Very carefully sanded down the rough spots in the pistons. Coverd the entire head in tape and only opened small holes where sanding, plus used a shop vac, to keep dust out of engine. They looked reasonably good.

Obviously the PO had some head work done before. Maybe it was a junk yard pull, i dont know There were mousing nuts, screws, and boken electrical connectors. Several trips to the vw parts dealer replacing missing or boken parts and it's much better,obviously, than when I picked it up. New head gasket set, new head bolts, vw antifreeze. After a weekend of reassembly we started it today.

We've now put over 75 miles on it and so far so good.

No sign of leaks, no codes, everything running normally. Now maybe we can finally enjoy the car for a while.
 

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Jitterbug
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$750 in work on the head (8 bent exhaust valves) among other things. The damage to the pistons was caused by the piece of valve from #2 cylinder.

Very carefully sanded down the rough spots in the pistons. Coverd the entire head in tape and only opened small holes where sanding, plus used a shop vac, to keep dust out of engine. They looked reasonably good.

Obviously the PO had some head work done before. Maybe it was a junk yard pull, i dont know There were mousing nuts, screws, and boken electrical connectors. Several trips to the vw parts dealer replacing missing or boken parts and it's much better,obviously, than when I picked it up. New head gasket set, new head bolts, vw antifreeze. After a weekend of reassembly we started it today.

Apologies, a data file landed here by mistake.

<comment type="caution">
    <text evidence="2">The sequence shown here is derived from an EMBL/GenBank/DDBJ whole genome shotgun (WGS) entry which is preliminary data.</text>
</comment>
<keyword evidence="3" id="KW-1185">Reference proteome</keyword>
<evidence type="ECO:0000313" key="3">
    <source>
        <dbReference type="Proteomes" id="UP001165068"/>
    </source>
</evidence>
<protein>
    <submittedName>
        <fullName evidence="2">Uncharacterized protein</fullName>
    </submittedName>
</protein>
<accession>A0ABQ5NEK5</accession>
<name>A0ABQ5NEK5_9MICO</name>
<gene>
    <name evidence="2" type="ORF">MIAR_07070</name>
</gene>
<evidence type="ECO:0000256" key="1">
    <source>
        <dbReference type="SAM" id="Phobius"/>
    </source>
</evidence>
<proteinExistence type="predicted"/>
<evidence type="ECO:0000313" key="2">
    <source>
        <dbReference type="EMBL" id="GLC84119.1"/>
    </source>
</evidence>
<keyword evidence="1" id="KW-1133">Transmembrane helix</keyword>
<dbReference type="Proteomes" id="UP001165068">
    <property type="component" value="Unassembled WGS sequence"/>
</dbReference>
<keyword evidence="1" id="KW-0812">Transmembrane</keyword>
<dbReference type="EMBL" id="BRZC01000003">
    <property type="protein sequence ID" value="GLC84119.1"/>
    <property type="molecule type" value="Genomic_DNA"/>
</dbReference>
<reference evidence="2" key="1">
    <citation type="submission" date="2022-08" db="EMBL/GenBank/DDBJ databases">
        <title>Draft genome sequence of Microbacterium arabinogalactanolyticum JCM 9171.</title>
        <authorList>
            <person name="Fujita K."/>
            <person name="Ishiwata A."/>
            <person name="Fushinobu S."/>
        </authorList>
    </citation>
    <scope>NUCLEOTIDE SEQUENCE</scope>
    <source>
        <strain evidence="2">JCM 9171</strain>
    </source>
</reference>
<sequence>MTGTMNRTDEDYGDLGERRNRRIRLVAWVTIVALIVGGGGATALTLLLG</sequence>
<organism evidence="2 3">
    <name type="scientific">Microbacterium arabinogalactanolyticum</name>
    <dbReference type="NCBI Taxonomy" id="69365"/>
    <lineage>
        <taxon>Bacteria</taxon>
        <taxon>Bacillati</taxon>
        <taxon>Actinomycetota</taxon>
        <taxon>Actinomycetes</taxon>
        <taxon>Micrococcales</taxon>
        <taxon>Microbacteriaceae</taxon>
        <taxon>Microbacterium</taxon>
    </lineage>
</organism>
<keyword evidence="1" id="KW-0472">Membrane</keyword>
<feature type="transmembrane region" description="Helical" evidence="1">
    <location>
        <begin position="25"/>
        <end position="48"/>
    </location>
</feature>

We've now put over 75 miles on it and so far so good.

No sign of leaks, no codes, everything running normally. Now maybe we can finally enjoy the car for a while.
Good result!
 

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Jitterbug
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...and I doubt that it is due to broken valve pieces bouncing around in there....
The indents in the pistons and cyl head are all the same size and some are the same shape as the missing part of the No 2 valve in different orientations. The damage occurs only in those areas as they are where the head and piston come close enough to impact the piece between the piston and head,

No driving abuse could cause that damage, it would have to be very careful mis-use of tools and that still would not explain why the some indents are the same size and shape as the missing valve fragment. Add that together and it had to be the missing piece causing the damage.